HC Deb 20 May 1862 vol 166 cc1970-4

Order for Second Reading read.

Motion made, and Question proposed, "That the Bill be now read a second time."


said, that he had cooperated with the right hon. Gentleman opposite (Mr. S. Estcourt) in bringing forward the measure, the object of which was to give the best security they could to depositors short of a direct pecuniary guarantee on the part of the Government. The Bill sought to effect that object in two ways: first, by taking care that there should be an efficient body of managers, and by taking care also that those managers performed their duty in seeing that the officers of the bank brought the money paid in by the depositors to ac count. The measure had been intended 88 a boon to the managers of savings banks; but, unfortunately, some of these parties regarded it in the light rather of an obstruction than a benefit, and under those circumstances he was afraid he must re commend the right hon. Gentleman to withdraw it, because he felt it would be hopeless to attempt to pass a measure of this kind without the general sanction of the gentlemen concerned. In that event, however, a grave responsibility would rest on some one, for it was the bounden duty of the House to see that the law offered. every reasonable security to depositors, who were generally of a class ill able to form a sound opinion with regard to the minute details of the system. Unless the right hon. Gentleman succeeded in bringing in a Bill more generally acceptable, he thought it would be the duty of the Government to introduce a measure giving every reasonable security to depositors, though, of course, having savings banks of their own, they could not now be expected to give a pecuniary guarantee.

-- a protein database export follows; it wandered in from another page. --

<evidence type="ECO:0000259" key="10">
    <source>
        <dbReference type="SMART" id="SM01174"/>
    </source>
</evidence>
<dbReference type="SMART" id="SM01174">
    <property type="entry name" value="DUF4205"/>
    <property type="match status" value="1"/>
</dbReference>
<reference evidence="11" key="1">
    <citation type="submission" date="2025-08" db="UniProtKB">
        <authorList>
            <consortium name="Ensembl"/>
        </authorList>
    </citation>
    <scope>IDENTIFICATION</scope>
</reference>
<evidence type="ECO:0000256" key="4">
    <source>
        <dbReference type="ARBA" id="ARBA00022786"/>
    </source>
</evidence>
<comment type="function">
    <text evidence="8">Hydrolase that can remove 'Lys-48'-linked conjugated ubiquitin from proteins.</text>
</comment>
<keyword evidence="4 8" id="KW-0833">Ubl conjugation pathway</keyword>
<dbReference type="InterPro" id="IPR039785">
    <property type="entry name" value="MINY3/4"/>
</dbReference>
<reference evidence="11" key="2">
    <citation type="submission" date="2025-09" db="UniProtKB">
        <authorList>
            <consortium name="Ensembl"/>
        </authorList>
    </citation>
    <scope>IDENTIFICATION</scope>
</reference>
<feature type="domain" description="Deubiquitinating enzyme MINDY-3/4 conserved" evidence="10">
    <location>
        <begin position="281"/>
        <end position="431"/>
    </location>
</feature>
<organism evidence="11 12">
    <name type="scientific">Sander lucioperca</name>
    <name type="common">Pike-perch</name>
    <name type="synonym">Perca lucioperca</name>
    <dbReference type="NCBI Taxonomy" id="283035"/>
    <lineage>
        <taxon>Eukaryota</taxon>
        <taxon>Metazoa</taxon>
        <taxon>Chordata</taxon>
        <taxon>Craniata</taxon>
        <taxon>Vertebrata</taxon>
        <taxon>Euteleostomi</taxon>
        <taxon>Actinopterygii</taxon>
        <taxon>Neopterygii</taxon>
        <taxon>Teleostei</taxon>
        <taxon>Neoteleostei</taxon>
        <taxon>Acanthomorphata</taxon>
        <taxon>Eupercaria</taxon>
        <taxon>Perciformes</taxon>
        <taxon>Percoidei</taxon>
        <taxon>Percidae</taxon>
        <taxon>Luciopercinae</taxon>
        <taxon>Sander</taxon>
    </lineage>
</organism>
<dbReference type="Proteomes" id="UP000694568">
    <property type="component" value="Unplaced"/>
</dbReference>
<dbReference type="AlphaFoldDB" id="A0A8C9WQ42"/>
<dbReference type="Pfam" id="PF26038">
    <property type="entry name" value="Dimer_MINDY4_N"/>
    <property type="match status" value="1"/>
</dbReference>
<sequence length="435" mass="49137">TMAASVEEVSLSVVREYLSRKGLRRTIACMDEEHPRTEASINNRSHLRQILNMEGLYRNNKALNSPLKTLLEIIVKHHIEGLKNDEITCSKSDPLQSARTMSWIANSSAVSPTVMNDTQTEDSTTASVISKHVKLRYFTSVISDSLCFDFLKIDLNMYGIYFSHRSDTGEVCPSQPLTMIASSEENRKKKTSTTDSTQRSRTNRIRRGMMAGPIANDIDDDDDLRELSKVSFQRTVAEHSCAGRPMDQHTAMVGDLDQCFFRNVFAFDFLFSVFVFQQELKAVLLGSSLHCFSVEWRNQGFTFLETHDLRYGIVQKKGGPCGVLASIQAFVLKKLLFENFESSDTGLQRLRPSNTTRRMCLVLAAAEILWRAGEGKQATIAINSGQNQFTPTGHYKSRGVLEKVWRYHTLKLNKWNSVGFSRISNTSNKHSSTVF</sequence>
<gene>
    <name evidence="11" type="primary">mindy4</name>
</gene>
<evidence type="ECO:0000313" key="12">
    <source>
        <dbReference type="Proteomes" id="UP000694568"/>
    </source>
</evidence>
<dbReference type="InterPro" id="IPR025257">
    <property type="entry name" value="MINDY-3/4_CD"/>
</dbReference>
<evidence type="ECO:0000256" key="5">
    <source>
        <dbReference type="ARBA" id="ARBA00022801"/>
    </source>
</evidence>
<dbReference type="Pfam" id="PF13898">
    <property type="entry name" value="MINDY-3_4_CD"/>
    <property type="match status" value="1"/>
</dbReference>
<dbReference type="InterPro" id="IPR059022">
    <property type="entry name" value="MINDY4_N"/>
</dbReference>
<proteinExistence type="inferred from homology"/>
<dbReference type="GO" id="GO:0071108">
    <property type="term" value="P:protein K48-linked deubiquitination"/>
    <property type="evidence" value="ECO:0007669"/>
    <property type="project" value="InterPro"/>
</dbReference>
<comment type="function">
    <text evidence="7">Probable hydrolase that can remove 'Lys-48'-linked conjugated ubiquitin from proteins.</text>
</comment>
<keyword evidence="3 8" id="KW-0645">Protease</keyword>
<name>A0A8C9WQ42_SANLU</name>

said, he had brought in this Bill in connection with some hon. Friends, including his hon. and learned Friend who had just spoken, whose assistance he begged to acknowledge, believing that its operation would afford better security for depositors, and would also affect the managers of savings banks beneficially. He had, however, received within, the last few months numerous representations from managers and others in different parts of the country urging in some cases that the Bill was inapplicable to their particular circum stances, and in others alleging that, whether rightly or wrongly, great apprehensions as to its operation were entertained by managers and trustees. He should not have felt himself justified in assenting to the request which they all put forward that the Bill should be withdrawn for the present Session, if it were not that he had that very day received from an influential body of managers of savings banks, gentlemen of great experience and fully to be depended upon, an assurance, that if he consented to withdraw this Bill, they would endeavour to devise a Bill the provisions of which would, in their opinion, meet the requirements of their different establishments. On the other hand, he had assured those gentlemen, in the name of his hon. Friends as well as his own, that they could not accept any Bill until they were perfectly satisfied that its provisions would afford the requisite security to depositors. He cordially concurred with his hon. and learned Friend opposite in hoping that some measure might ultimately be devised which would have the effect of remedying the present very un satisfactory condition of the law. He trusted the Government would be induced to take charge of the question: but should they not do so, he would do his best to remove these small imperfections which still attached to the law of savings banks. Under these circumstances, he asked for leave to withdraw the Bill.